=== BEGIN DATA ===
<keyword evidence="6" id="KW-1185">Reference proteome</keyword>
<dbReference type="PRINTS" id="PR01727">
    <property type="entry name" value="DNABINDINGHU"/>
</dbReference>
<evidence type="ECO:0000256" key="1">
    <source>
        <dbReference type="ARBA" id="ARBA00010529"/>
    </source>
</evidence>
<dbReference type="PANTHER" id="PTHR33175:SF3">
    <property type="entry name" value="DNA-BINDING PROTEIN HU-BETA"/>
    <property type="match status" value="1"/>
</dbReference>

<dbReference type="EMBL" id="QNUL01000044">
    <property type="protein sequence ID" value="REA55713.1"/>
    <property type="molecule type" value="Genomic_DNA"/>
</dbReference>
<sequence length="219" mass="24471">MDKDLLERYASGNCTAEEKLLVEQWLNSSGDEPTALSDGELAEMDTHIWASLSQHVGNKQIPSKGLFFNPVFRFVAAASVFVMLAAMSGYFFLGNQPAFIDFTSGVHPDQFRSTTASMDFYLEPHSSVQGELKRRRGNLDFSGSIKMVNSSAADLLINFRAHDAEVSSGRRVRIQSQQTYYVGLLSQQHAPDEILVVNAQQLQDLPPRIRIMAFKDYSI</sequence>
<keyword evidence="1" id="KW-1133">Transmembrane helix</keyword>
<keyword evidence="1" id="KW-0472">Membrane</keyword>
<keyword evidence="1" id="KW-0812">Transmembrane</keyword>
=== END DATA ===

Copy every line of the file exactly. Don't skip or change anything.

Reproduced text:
<keyword evidence="6" id="KW-1185">Reference proteome</keyword>
<dbReference type="PRINTS" id="PR01727">
    <property type="entry name" value="DNABINDINGHU"/>
</dbReference>
<evidence type="ECO:0000256" key="1">
    <source>
        <dbReference type="ARBA" id="ARBA00010529"/>
    </source>
</evidence>
<dbReference type="PANTHER" id="PTHR33175:SF3">
    <property type="entry name" value="DNA-BINDING PROTEIN HU-BETA"/>
    <property type="match status" value="1"/>
</dbReference>

<dbReference type="EMBL" id="QNUL01000044">
    <property type="protein sequence ID" value="REA55713.1"/>
    <property type="molecule type" value="Genomic_DNA"/>
</dbReference>
<sequence length="219" mass="24471">MDKDLLERYASGNCTAEEKLLVEQWLNSSGDEPTALSDGELAEMDTHIWASLSQHVGNKQIPSKGLFFNPVFRFVAAASVFVMLAAMSGYFFLGNQPAFIDFTSGVHPDQFRSTTASMDFYLEPHSSVQGELKRRRGNLDFSGSIKMVNSSAADLLINFRAHDAEVSSGRRVRIQSQQTYYVGLLSQQHAPDEILVVNAQQLQDLPPRIRIMAFKDYSI</sequence>
<keyword evidence="1" id="KW-1133">Transmembrane helix</keyword>
<keyword evidence="1" id="KW-0472">Membrane</keyword>
<keyword evidence="1" id="KW-0812">Transmembrane</keyword>